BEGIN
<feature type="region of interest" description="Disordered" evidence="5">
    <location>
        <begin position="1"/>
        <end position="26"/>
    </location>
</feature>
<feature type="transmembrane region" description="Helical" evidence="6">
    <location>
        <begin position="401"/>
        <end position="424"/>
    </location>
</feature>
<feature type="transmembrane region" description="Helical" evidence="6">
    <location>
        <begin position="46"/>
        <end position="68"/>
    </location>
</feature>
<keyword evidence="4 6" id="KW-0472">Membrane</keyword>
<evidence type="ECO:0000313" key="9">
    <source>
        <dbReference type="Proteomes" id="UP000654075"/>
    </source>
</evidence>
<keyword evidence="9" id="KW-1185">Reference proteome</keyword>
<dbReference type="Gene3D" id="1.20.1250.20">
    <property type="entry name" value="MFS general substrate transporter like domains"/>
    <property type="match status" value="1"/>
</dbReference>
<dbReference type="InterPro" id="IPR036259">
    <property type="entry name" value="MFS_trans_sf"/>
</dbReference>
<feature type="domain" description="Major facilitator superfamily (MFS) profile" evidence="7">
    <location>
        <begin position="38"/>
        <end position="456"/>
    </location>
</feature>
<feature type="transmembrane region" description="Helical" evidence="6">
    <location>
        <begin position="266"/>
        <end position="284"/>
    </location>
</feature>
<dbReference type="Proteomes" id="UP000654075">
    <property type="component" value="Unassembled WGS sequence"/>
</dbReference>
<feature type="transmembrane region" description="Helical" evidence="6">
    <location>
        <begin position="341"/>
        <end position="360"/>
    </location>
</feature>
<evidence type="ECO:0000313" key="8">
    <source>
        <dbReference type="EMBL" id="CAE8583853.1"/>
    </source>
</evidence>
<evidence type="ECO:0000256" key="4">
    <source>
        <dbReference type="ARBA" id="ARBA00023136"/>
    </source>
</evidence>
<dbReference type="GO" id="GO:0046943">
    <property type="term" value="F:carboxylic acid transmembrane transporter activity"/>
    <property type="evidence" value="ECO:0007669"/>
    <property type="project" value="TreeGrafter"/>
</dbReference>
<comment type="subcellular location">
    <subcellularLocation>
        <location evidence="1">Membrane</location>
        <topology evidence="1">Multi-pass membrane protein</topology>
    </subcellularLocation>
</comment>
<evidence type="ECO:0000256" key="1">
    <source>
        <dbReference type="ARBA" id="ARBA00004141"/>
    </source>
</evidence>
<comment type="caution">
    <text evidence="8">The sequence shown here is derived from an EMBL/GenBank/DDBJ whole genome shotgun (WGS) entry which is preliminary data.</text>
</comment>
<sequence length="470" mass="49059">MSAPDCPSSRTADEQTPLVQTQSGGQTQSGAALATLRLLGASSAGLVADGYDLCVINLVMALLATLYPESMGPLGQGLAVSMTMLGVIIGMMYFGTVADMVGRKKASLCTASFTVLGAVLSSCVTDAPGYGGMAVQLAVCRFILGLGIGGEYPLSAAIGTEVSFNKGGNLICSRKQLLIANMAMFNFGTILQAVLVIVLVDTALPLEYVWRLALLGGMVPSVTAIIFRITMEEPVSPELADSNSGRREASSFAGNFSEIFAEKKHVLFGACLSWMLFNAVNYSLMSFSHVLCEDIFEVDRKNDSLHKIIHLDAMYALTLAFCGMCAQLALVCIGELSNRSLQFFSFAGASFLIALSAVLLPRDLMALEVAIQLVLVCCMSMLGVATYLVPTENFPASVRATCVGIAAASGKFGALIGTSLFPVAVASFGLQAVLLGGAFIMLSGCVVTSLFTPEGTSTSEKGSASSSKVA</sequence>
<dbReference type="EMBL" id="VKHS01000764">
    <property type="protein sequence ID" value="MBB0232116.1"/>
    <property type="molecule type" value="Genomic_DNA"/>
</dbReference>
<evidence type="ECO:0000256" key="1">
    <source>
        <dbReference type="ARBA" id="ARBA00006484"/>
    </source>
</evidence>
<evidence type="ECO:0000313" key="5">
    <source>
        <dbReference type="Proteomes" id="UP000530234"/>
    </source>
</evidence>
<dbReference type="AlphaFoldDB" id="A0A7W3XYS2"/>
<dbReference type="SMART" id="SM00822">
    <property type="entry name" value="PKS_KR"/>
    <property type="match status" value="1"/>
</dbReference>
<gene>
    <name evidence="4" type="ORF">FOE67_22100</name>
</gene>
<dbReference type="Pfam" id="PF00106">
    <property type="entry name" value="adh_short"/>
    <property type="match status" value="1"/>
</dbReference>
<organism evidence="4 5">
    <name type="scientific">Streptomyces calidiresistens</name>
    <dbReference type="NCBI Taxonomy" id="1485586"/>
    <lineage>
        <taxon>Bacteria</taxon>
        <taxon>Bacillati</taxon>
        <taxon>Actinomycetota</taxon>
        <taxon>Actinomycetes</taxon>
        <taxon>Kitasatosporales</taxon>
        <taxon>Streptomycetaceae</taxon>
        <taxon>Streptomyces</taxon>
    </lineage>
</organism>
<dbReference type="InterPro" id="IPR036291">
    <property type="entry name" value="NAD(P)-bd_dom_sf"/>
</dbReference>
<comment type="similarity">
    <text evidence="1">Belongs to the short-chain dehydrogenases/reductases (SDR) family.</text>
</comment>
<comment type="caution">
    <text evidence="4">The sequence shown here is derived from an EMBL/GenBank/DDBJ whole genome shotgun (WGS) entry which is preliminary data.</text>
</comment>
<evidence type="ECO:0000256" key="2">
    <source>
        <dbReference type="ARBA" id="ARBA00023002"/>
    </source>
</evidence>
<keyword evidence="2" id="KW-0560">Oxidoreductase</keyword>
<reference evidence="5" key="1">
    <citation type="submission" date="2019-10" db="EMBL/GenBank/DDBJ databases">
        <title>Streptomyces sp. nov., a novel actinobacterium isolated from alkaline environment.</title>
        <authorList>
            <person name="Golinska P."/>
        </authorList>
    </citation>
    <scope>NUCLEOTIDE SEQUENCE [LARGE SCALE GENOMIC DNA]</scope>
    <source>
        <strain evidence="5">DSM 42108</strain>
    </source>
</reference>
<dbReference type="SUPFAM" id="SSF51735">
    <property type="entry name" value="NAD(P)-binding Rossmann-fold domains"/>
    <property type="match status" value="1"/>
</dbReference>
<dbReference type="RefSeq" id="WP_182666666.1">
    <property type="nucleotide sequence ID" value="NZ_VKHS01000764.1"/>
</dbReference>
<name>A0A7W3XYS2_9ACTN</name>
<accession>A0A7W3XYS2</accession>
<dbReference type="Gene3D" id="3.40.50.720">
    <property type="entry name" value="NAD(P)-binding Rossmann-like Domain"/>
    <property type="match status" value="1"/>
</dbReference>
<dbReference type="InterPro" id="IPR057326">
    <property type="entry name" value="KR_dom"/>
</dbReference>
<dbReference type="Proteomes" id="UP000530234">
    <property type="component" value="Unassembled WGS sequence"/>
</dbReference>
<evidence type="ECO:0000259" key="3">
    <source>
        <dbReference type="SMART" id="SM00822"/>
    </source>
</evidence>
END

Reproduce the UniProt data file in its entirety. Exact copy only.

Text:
<feature type="region of interest" description="Disordered" evidence="5">
    <location>
        <begin position="1"/>
        <end position="26"/>
    </location>
</feature>
<feature type="transmembrane region" description="Helical" evidence="6">
    <location>
        <begin position="401"/>
        <end position="424"/>
    </location>
</feature>
<feature type="transmembrane region" description="Helical" evidence="6">
    <location>
        <begin position="46"/>
        <end position="68"/>
    </location>
</feature>
<keyword evidence="4 6" id="KW-0472">Membrane</keyword>
<evidence type="ECO:0000313" key="9">
    <source>
        <dbReference type="Proteomes" id="UP000654075"/>
    </source>
</evidence>
<keyword evidence="9" id="KW-1185">Reference proteome</keyword>
<dbReference type="Gene3D" id="1.20.1250.20">
    <property type="entry name" value="MFS general substrate transporter like domains"/>
    <property type="match status" value="1"/>
</dbReference>
<dbReference type="InterPro" id="IPR036259">
    <property type="entry name" value="MFS_trans_sf"/>
</dbReference>
<feature type="domain" description="Major facilitator superfamily (MFS) profile" evidence="7">
    <location>
        <begin position="38"/>
        <end position="456"/>
    </location>
</feature>
<feature type="transmembrane region" description="Helical" evidence="6">
    <location>
        <begin position="266"/>
        <end position="284"/>
    </location>
</feature>
<dbReference type="Proteomes" id="UP000654075">
    <property type="component" value="Unassembled WGS sequence"/>
</dbReference>
<feature type="transmembrane region" description="Helical" evidence="6">
    <location>
        <begin position="341"/>
        <end position="360"/>
    </location>
</feature>
<evidence type="ECO:0000313" key="8">
    <source>
        <dbReference type="EMBL" id="CAE8583853.1"/>
    </source>
</evidence>
<evidence type="ECO:0000256" key="4">
    <source>
        <dbReference type="ARBA" id="ARBA00023136"/>
    </source>
</evidence>
<dbReference type="GO" id="GO:0046943">
    <property type="term" value="F:carboxylic acid transmembrane transporter activity"/>
    <property type="evidence" value="ECO:0007669"/>
    <property type="project" value="TreeGrafter"/>
</dbReference>
<comment type="subcellular location">
    <subcellularLocation>
        <location evidence="1">Membrane</location>
        <topology evidence="1">Multi-pass membrane protein</topology>
    </subcellularLocation>
</comment>
<evidence type="ECO:0000256" key="1">
    <source>
        <dbReference type="ARBA" id="ARBA00004141"/>
    </source>
</evidence>
<comment type="caution">
    <text evidence="8">The sequence shown here is derived from an EMBL/GenBank/DDBJ whole genome shotgun (WGS) entry which is preliminary data.</text>
</comment>
<sequence length="470" mass="49059">MSAPDCPSSRTADEQTPLVQTQSGGQTQSGAALATLRLLGASSAGLVADGYDLCVINLVMALLATLYPESMGPLGQGLAVSMTMLGVIIGMMYFGTVADMVGRKKASLCTASFTVLGAVLSSCVTDAPGYGGMAVQLAVCRFILGLGIGGEYPLSAAIGTEVSFNKGGNLICSRKQLLIANMAMFNFGTILQAVLVIVLVDTALPLEYVWRLALLGGMVPSVTAIIFRITMEEPVSPELADSNSGRREASSFAGNFSEIFAEKKHVLFGACLSWMLFNAVNYSLMSFSHVLCEDIFEVDRKNDSLHKIIHLDAMYALTLAFCGMCAQLALVCIGELSNRSLQFFSFAGASFLIALSAVLLPRDLMALEVAIQLVLVCCMSMLGVATYLVPTENFPASVRATCVGIAAASGKFGALIGTSLFPVAVASFGLQAVLLGGAFIMLSGCVVTSLFTPEGTSTSEKGSASSSKVA</sequence>
<dbReference type="EMBL" id="VKHS01000764">
    <property type="protein sequence ID" value="MBB0232116.1"/>
    <property type="molecule type" value="Genomic_DNA"/>
</dbReference>
<evidence type="ECO:0000256" key="1">
    <source>
        <dbReference type="ARBA" id="ARBA00006484"/>
    </source>
</evidence>
<evidence type="ECO:0000313" key="5">
    <source>
        <dbReference type="Proteomes" id="UP000530234"/>
    </source>
</evidence>
<dbReference type="AlphaFoldDB" id="A0A7W3XYS2"/>
<dbReference type="SMART" id="SM00822">
    <property type="entry name" value="PKS_KR"/>
    <property type="match status" value="1"/>
</dbReference>
<gene>
    <name evidence="4" type="ORF">FOE67_22100</name>
</gene>
<dbReference type="Pfam" id="PF00106">
    <property type="entry name" value="adh_short"/>
    <property type="match status" value="1"/>
</dbReference>
<organism evidence="4 5">
    <name type="scientific">Streptomyces calidiresistens</name>
    <dbReference type="NCBI Taxonomy" id="1485586"/>
    <lineage>
        <taxon>Bacteria</taxon>
        <taxon>Bacillati</taxon>
        <taxon>Actinomycetota</taxon>
        <taxon>Actinomycetes</taxon>
        <taxon>Kitasatosporales</taxon>
        <taxon>Streptomycetaceae</taxon>
        <taxon>Streptomyces</taxon>
    </lineage>
</organism>
<dbReference type="InterPro" id="IPR036291">
    <property type="entry name" value="NAD(P)-bd_dom_sf"/>
</dbReference>
<comment type="similarity">
    <text evidence="1">Belongs to the short-chain dehydrogenases/reductases (SDR) family.</text>
</comment>
<comment type="caution">
    <text evidence="4">The sequence shown here is derived from an EMBL/GenBank/DDBJ whole genome shotgun (WGS) entry which is preliminary data.</text>
</comment>
<evidence type="ECO:0000256" key="2">
    <source>
        <dbReference type="ARBA" id="ARBA00023002"/>
    </source>
</evidence>
<keyword evidence="2" id="KW-0560">Oxidoreductase</keyword>
<reference evidence="5" key="1">
    <citation type="submission" date="2019-10" db="EMBL/GenBank/DDBJ databases">
        <title>Streptomyces sp. nov., a novel actinobacterium isolated from alkaline environment.</title>
        <authorList>
            <person name="Golinska P."/>
        </authorList>
    </citation>
    <scope>NUCLEOTIDE SEQUENCE [LARGE SCALE GENOMIC DNA]</scope>
    <source>
        <strain evidence="5">DSM 42108</strain>
    </source>
</reference>
<dbReference type="SUPFAM" id="SSF51735">
    <property type="entry name" value="NAD(P)-binding Rossmann-fold domains"/>
    <property type="match status" value="1"/>
</dbReference>
<dbReference type="RefSeq" id="WP_182666666.1">
    <property type="nucleotide sequence ID" value="NZ_VKHS01000764.1"/>
</dbReference>
<name>A0A7W3XYS2_9ACTN</name>
<accession>A0A7W3XYS2</accession>
<dbReference type="Gene3D" id="3.40.50.720">
    <property type="entry name" value="NAD(P)-binding Rossmann-like Domain"/>
    <property type="match status" value="1"/>
</dbReference>
<dbReference type="InterPro" id="IPR057326">
    <property type="entry name" value="KR_dom"/>
</dbReference>
<dbReference type="Proteomes" id="UP000530234">
    <property type="component" value="Unassembled WGS sequence"/>
</dbReference>
<evidence type="ECO:0000259" key="3">
    <source>
        <dbReference type="SMART" id="SM00822"/>
    </source>
</evidence>